Lady Jane Grey is the queen England rejected and one of the most elusive and tragic characters in English history. Here, Eric Ives, master historian and storyteller presents a compelling new interpretation of Jane and her role in the accession crisis of 1553, with wide-ranging implications for our understanding of the workings of Tudor politics and the exercise of power in early modern England.
- Presents a vivid portrait of Lady Jane Grey, one of the least studied figures of English history, depicting Jane as a forceful, educated individual
- Subjects Jane’s writings to an original literary and religious analysis
- Demonstrates that Edward VI’s will gave Jane and her supporters strong legal grounds for her claim to the throne
- Offers a fresh assessment of other characters involved in the 1553 accession crisis: including Edward VI; Mary Tudor; and John Dudley, the duke of Northumberland
- Illuminates the inner workings of Tudor politics and the exercise of power in Early Modern England
"A Tudor mystery is brilliantly solved, and the story of one of England’s most dangerous crises is thrillingly told… This book, which takes us as close to the truth of these events as is possible, will convince scholars who thought that they knew the story already, and delight general readers."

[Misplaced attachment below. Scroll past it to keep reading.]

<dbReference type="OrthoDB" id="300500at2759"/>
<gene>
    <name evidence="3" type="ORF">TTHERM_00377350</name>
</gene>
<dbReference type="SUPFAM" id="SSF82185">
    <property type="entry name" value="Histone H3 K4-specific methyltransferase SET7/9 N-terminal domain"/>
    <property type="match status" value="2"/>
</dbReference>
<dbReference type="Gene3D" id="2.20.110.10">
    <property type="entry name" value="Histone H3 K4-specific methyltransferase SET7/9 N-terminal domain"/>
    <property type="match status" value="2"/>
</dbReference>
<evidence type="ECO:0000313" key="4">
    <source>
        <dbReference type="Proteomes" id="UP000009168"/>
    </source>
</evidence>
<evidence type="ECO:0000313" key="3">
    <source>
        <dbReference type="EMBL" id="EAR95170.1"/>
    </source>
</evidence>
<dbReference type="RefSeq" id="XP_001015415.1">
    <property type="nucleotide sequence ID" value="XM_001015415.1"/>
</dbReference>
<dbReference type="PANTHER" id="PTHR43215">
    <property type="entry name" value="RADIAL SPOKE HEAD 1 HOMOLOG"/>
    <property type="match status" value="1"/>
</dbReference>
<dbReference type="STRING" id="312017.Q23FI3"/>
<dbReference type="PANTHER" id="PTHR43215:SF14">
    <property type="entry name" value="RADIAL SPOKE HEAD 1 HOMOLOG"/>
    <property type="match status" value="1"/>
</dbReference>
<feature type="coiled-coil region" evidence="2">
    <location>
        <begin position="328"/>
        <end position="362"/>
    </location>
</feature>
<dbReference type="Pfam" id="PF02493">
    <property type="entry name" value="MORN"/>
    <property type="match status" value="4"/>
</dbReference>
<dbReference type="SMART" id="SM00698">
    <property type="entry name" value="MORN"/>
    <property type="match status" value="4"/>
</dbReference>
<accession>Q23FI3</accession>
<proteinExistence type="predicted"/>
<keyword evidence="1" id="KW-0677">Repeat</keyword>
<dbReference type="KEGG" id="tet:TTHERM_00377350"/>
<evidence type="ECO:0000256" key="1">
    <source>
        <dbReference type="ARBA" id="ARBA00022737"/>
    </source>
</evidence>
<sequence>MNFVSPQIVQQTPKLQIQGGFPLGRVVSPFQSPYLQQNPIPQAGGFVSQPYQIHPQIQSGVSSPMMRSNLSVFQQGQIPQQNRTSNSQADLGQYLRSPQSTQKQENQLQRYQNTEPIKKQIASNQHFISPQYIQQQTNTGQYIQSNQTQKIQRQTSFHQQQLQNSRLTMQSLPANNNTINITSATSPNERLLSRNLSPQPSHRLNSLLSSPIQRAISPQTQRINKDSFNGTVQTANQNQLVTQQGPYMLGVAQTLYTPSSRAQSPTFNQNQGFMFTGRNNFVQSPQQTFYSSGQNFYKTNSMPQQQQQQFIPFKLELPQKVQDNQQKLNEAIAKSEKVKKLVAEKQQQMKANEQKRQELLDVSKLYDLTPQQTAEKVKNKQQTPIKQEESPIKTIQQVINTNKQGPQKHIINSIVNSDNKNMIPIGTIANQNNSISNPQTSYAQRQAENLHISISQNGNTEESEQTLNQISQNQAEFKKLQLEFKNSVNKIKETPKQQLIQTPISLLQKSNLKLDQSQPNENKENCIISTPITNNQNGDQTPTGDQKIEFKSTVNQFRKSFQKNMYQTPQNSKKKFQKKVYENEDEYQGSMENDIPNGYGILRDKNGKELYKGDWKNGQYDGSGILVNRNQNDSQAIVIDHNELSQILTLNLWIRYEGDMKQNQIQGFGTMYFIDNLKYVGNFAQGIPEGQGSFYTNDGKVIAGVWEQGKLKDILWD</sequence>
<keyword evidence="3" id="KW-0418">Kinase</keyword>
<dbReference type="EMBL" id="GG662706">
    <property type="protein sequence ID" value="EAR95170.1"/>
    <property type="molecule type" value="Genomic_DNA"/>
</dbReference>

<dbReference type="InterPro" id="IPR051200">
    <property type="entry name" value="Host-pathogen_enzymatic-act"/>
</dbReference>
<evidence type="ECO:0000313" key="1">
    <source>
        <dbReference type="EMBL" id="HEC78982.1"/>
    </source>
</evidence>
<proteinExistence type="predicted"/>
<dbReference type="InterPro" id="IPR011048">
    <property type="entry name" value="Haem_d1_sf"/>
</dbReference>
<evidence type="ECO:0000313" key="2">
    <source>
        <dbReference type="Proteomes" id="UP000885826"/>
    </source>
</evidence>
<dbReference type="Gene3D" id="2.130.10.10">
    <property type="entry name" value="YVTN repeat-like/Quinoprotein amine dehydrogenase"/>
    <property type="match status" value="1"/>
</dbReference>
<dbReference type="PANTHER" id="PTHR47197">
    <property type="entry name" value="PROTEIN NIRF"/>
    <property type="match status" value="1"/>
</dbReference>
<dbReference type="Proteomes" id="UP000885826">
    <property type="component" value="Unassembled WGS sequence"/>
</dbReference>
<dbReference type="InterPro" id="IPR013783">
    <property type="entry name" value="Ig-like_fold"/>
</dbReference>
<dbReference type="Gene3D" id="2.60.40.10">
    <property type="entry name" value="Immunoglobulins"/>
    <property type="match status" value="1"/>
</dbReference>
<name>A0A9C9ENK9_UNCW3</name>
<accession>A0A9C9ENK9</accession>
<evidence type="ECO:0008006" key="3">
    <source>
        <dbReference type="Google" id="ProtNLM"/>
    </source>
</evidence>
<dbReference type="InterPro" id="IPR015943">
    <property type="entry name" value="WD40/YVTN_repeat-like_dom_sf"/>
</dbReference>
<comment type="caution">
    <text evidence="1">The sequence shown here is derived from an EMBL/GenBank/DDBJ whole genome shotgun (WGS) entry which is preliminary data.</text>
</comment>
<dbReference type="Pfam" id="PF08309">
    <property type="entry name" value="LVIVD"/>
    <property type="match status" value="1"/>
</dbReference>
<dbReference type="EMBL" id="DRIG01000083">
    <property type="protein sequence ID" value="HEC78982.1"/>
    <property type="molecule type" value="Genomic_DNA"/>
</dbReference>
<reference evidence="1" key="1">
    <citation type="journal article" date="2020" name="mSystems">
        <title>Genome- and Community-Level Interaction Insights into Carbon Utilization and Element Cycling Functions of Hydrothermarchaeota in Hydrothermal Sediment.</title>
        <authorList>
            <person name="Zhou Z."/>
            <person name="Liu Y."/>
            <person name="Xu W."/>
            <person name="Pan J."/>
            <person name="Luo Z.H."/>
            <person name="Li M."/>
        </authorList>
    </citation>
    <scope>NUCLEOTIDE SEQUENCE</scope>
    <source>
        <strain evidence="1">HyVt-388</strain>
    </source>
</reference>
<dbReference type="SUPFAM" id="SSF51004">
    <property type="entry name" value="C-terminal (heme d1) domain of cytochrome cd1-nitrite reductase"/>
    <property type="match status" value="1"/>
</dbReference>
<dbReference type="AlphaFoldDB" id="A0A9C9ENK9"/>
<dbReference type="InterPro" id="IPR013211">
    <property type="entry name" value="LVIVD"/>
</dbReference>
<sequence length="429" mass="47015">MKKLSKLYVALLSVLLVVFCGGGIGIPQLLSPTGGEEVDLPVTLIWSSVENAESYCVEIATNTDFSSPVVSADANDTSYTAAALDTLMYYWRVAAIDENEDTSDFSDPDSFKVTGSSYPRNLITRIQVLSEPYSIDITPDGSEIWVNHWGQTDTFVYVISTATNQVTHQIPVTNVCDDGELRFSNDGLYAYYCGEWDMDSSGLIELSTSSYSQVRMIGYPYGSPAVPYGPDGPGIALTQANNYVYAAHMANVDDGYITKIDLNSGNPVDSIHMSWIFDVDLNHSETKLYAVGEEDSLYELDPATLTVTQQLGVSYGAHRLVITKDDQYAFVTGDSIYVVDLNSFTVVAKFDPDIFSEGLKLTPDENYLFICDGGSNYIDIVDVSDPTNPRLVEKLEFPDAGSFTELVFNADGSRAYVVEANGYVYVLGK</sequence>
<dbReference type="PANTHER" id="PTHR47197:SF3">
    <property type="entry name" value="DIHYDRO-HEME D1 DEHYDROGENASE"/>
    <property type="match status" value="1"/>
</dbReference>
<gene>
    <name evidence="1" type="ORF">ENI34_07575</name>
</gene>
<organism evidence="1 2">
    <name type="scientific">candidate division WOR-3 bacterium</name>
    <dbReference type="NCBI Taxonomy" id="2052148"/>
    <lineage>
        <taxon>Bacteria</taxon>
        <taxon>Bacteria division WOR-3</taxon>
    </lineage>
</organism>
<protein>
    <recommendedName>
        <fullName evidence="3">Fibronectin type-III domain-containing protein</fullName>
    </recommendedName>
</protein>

Susan Brigden, Lincoln College, Oxford
"Eric Ives has provided the first full-scale account of one of the most surprising sequences of events in the politics of Tudor England. It is an engrossing tale, here presented in incisive style by a scholar who has an instinctive grasp of how to bring the surprises back to life." Diarmaid MacCulloch, author of Reformation, Europe's House Divided, and A History of Christianity: The First Three Thousand Years